Throughout the course of the Syrian civil war, Vladimir Putin and the Russian government have avoided the Hague, despite evidence of Moscow’s culpability in the deaths of medical workers and destruction of hospitals.
As a permanent member of the UN Security Council, Russia has been able to shield itself from accusations and act with a de facto impunity. Despite overwhelming evidence of Moscow’s involvement in a systematic bombing campaign against hospitals, Russia has thus far largely avoided the scrutiny of the international community.
Moscow’s ability to shield itself from criticism became most evident in April. That month, the UN launched an internal inquiry into a series of attacks in 2019 targeting healthcare facilities, a school, and a refuge for children in northwest Syria. Although the inquiry concluded that it was “highly probable” that the Assad regime and its allies were responsible, it fell short of actually condemning Damascus or Moscow for the attacks.
Emboldened by the consistent exoneration it has received from the international community, Russia has now pulled out of an international agreement designed to prevent hospitals and medical workers from being caught in the crossfire between the Syrian government and its opposition.
Under the deconfliction agreement, the UN shared the coordinates and locations of hospitals, medical facilities, and other humanitarian sites in Syria with other actors in the conflict in order to prevent the sites from sustaining damage in the crossfire between parties.
However, Syrian health care workers have criticized the agreement in the past, arguing that Russia had appropriated the list of sites as a list of targets. Meanwhile, Moscow has denied any responsibility for deliberately destroying hospitals, redirecting blame towards the opposition for harbouring terrorists.
For its part, the UN has emphasized that regardless as to whether Russia participates in the agreement or not, international laws against targeting civilians and medical facilities are still binding.
“If Russia thinks this will help them escape accountability for war crimes, they’re dead wrong,” said Louis Charbonneau, UN director for Human Rights Watch.
“We and other groups will continue to investigate and document the deliberate bombings of hospitals and other grave crimes in Syria.”
The Kremlin’s impunity
The targeting of hospitals, either deliberately or recklessly, is a war crime. However, since the outbreak of the Syrian Civil War, the country has seen more than 580 attacks on medical workers, more than 260 of which occurred after the Kremlin began to intervene. These attacks resulted in the death of more than 916 doctors, nurses, and medical personnel.
Russia’s intervention into the war in Syria in 2015 signaled the start of a drastic change to the conflict. With the backing of Russian fighter jets and armored vehicles, the Assad regime was put on the path to victory.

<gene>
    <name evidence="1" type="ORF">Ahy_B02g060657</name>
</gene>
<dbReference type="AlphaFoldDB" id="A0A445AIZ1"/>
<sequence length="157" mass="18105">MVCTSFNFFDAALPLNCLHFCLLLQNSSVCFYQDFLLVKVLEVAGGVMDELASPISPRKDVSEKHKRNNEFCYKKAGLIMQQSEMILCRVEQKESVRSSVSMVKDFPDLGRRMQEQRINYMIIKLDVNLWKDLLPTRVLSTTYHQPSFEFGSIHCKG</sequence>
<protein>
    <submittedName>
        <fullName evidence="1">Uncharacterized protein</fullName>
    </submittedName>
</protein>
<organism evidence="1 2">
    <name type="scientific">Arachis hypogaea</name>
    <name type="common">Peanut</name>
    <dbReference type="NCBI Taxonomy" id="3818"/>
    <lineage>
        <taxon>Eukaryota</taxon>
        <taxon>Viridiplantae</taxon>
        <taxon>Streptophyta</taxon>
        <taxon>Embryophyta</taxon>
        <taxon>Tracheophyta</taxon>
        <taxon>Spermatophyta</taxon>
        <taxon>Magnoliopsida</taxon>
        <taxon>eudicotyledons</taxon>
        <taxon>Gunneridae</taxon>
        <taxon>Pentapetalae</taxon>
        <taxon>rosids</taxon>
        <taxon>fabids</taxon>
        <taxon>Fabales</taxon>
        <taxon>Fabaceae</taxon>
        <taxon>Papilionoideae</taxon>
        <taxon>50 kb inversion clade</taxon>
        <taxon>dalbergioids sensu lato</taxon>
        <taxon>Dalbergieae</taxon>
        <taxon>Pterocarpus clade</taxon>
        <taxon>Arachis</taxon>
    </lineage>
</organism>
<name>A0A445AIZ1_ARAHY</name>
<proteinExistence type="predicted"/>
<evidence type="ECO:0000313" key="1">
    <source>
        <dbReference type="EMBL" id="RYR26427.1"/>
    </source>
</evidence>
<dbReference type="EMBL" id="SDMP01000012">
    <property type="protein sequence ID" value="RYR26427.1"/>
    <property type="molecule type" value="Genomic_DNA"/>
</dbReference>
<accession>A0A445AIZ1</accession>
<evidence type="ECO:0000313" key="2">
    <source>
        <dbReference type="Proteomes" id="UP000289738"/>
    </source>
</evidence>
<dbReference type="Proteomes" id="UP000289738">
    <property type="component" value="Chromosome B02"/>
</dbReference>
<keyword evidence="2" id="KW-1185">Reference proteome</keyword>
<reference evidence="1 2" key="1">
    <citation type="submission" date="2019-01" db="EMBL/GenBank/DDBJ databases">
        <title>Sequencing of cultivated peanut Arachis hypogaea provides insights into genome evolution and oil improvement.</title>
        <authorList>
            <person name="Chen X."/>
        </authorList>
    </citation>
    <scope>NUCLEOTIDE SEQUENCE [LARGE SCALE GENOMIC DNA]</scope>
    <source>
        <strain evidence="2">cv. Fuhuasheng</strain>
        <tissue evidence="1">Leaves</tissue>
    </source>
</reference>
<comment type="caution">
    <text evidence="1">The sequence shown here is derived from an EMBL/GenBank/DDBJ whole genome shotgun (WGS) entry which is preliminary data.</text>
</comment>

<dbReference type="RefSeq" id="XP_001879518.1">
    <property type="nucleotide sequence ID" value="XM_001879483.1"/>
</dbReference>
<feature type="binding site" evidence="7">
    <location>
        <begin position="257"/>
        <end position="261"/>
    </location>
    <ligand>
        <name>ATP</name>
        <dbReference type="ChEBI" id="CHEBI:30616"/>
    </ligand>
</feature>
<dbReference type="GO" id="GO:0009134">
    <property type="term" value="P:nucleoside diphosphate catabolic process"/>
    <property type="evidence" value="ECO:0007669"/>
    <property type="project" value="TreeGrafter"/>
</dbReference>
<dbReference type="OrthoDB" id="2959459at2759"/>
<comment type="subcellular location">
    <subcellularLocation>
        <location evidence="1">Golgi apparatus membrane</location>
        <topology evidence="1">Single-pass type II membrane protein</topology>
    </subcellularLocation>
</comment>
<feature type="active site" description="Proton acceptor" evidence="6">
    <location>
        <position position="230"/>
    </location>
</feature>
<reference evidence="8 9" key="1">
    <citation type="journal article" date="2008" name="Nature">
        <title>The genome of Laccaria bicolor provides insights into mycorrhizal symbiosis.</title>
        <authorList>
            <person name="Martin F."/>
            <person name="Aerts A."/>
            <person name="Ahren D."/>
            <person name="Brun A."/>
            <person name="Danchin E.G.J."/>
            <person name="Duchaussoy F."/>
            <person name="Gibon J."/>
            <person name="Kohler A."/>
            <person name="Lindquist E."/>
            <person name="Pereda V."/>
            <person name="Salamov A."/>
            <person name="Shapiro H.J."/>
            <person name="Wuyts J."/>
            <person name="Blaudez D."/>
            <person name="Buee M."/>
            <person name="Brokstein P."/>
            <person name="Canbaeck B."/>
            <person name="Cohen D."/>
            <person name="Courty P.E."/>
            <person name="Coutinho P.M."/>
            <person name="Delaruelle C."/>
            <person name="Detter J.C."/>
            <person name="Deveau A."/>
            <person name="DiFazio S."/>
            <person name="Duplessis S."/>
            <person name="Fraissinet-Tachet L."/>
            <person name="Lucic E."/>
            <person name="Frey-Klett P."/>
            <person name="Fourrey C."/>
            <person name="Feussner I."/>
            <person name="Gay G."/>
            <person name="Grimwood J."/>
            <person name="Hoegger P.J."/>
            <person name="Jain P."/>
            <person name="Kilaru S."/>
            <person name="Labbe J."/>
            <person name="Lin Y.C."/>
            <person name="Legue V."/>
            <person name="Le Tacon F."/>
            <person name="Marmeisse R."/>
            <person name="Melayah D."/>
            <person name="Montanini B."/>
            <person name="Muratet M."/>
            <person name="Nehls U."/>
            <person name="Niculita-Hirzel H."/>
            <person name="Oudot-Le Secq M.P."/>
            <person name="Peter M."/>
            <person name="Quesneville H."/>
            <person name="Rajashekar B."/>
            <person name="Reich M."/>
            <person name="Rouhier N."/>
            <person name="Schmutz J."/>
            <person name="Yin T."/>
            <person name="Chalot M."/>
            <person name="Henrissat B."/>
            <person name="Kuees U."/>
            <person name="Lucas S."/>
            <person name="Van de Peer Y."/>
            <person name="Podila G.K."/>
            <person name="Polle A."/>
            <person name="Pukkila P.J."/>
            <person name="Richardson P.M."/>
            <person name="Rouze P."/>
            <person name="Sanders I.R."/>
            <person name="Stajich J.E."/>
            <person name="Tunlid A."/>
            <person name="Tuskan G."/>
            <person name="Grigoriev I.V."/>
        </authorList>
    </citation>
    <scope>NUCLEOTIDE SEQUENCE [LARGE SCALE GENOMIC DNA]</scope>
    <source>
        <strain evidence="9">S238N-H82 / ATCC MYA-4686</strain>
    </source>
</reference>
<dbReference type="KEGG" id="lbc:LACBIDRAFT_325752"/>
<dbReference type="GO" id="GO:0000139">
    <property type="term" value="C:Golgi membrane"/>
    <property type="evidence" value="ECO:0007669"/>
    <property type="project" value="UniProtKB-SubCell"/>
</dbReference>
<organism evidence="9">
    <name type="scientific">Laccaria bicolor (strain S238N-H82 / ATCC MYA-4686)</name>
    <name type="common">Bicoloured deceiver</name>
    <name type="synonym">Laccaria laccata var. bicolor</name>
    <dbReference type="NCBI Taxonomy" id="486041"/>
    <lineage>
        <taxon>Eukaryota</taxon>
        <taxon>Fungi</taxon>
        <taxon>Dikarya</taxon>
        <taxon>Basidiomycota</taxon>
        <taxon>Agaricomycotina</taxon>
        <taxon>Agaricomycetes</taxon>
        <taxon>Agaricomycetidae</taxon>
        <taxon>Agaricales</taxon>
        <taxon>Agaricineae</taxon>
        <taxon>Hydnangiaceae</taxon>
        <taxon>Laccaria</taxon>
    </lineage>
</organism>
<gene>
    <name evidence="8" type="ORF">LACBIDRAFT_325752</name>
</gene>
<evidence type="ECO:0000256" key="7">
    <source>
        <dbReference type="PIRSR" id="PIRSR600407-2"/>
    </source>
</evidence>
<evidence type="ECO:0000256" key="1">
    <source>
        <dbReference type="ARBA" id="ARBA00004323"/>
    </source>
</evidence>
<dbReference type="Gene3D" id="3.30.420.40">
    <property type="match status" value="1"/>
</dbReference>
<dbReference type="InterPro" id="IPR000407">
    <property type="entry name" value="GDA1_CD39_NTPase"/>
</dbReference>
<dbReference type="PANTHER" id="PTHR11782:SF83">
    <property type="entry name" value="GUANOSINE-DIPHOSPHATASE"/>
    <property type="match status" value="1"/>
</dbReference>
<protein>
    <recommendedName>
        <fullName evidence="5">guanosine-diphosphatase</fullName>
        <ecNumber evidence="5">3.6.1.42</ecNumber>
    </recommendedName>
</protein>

However, as Assad and his Russian allies began to grow bolder and advance on opposition forces, attacks on hospitals began to increase. In northern Syria, hospitals and other civilian infrastructure continue to be targets as the Syrian government struggles to capture remaining rebel-held pockets.
Moscow has vehemently denied any responsibility for the destruction of hospitals across Syria, arguing that any hospitals destroyed were occupied by “terrorists.” Healthcare workers in the country have disputed the claim that hospitals are harbouring terrorists, instead arguing that the destruction of medical facilities is a systematic campaign against civilians.
“The argument by the Russians or the regime is always that hospitals are run by terrorists,” said a head nurse at a destroyed Syrian hospital, who asked to remain anonymous because he feared being targeted. “Is it really possible that all the people are terrorists?”
Meanwhile, attempts to bring allegations of Moscow’s involvement with the widespread destruction of medical infrastructure has routinely failed. Russia, and its close ally China, have both actively impeded the UN’s ability to investigate the war crimes of the Assad regime and of Russia’s troops in Syria. In particular, the two countries vetoed previous attempts to bring allegations of Russia’s destruction of hospitals to the International Criminal Court.
In the wake of the UN’s failure to provide justice for the victims of the widespread devastation, Syrian activists have been outspoken in their desire for a formal investigation by the international community.
“The attacks on health in Syria, as well as the indiscriminate bombing of civilian facilities, are definitely war crimes, and they should be prosecuted at the level of the International Criminal Court in The Hague,” said Susannah Sirkin, director of policy at Physicians for Human Rights, an advocacy group.
An emboldened Russia
Over the past two decades, the Kremlin has struggled to reclaim the mantle of “superpower,” expanding its influence to Syria, Libya, Ukraine, and others. Unfazed by international sanctions and condemnation, Moscow has become more ambitious in its desires for global influence.
The Kremlin’s decision to leave the agreement in Syria has now given Moscow plausible deniability for any further devastation they cause to the country’s medical infrastructure, as they will no longer have overt access to the UN’s list of hospitals and humanitarian sites.
Prior to leaving the agreement, the Kremlin could not deny knowing that their targets were hospitals. However, henceforth, Moscow will be able to dispute allegations that they were aware that a strike target was civilian in nature.
In its unilateral decision to abandon protections for medical infrastructure, Russia has signaled to the world that civilian casualties are less important than winning the war. Moreover, Moscow has now made it clear that it knows it can get away with potential war crimes so long as they maintain their influence in the UN.